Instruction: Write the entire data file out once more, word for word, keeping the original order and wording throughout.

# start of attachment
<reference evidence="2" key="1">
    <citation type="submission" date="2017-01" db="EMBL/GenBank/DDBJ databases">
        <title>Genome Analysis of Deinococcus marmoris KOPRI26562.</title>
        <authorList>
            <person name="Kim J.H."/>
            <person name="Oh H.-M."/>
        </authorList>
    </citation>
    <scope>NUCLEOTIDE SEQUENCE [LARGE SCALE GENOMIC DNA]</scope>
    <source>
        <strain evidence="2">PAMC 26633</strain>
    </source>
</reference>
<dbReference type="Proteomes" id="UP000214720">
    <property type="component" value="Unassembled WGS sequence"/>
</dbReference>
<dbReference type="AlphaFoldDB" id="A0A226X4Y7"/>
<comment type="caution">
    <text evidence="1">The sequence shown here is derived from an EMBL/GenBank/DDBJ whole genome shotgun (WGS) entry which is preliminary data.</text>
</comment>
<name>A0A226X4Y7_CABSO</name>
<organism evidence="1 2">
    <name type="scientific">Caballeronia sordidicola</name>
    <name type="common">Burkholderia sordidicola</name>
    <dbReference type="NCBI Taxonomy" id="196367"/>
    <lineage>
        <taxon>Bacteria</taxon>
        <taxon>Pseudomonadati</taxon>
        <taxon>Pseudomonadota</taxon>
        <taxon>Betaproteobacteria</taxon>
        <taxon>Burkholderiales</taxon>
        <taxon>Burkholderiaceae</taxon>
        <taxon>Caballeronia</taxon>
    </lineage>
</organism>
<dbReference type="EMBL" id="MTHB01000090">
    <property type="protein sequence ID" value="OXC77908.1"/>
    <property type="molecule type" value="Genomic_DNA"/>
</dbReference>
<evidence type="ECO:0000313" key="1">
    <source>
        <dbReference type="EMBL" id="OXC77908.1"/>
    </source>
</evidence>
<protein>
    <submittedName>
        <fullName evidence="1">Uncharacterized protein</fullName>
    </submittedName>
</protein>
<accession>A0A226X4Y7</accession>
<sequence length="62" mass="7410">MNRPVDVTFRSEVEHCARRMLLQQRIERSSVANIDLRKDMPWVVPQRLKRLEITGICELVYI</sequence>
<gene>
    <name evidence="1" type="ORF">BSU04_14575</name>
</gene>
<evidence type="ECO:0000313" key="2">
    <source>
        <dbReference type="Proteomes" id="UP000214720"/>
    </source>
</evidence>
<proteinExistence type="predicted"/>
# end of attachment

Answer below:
<reference evidence="2" key="1">
    <citation type="submission" date="2017-01" db="EMBL/GenBank/DDBJ databases">
        <title>Genome Analysis of Deinococcus marmoris KOPRI26562.</title>
        <authorList>
            <person name="Kim J.H."/>
            <person name="Oh H.-M."/>
        </authorList>
    </citation>
    <scope>NUCLEOTIDE SEQUENCE [LARGE SCALE GENOMIC DNA]</scope>
    <source>
        <strain evidence="2">PAMC 26633</strain>
    </source>
</reference>
<dbReference type="Proteomes" id="UP000214720">
    <property type="component" value="Unassembled WGS sequence"/>
</dbReference>
<dbReference type="AlphaFoldDB" id="A0A226X4Y7"/>
<comment type="caution">
    <text evidence="1">The sequence shown here is derived from an EMBL/GenBank/DDBJ whole genome shotgun (WGS) entry which is preliminary data.</text>
</comment>
<name>A0A226X4Y7_CABSO</name>
<organism evidence="1 2">
    <name type="scientific">Caballeronia sordidicola</name>
    <name type="common">Burkholderia sordidicola</name>
    <dbReference type="NCBI Taxonomy" id="196367"/>
    <lineage>
        <taxon>Bacteria</taxon>
        <taxon>Pseudomonadati</taxon>
        <taxon>Pseudomonadota</taxon>
        <taxon>Betaproteobacteria</taxon>
        <taxon>Burkholderiales</taxon>
        <taxon>Burkholderiaceae</taxon>
        <taxon>Caballeronia</taxon>
    </lineage>
</organism>
<dbReference type="EMBL" id="MTHB01000090">
    <property type="protein sequence ID" value="OXC77908.1"/>
    <property type="molecule type" value="Genomic_DNA"/>
</dbReference>
<evidence type="ECO:0000313" key="1">
    <source>
        <dbReference type="EMBL" id="OXC77908.1"/>
    </source>
</evidence>
<protein>
    <submittedName>
        <fullName evidence="1">Uncharacterized protein</fullName>
    </submittedName>
</protein>
<accession>A0A226X4Y7</accession>
<sequence length="62" mass="7410">MNRPVDVTFRSEVEHCARRMLLQQRIERSSVANIDLRKDMPWVVPQRLKRLEITGICELVYI</sequence>
<gene>
    <name evidence="1" type="ORF">BSU04_14575</name>
</gene>
<evidence type="ECO:0000313" key="2">
    <source>
        <dbReference type="Proteomes" id="UP000214720"/>
    </source>
</evidence>
<proteinExistence type="predicted"/>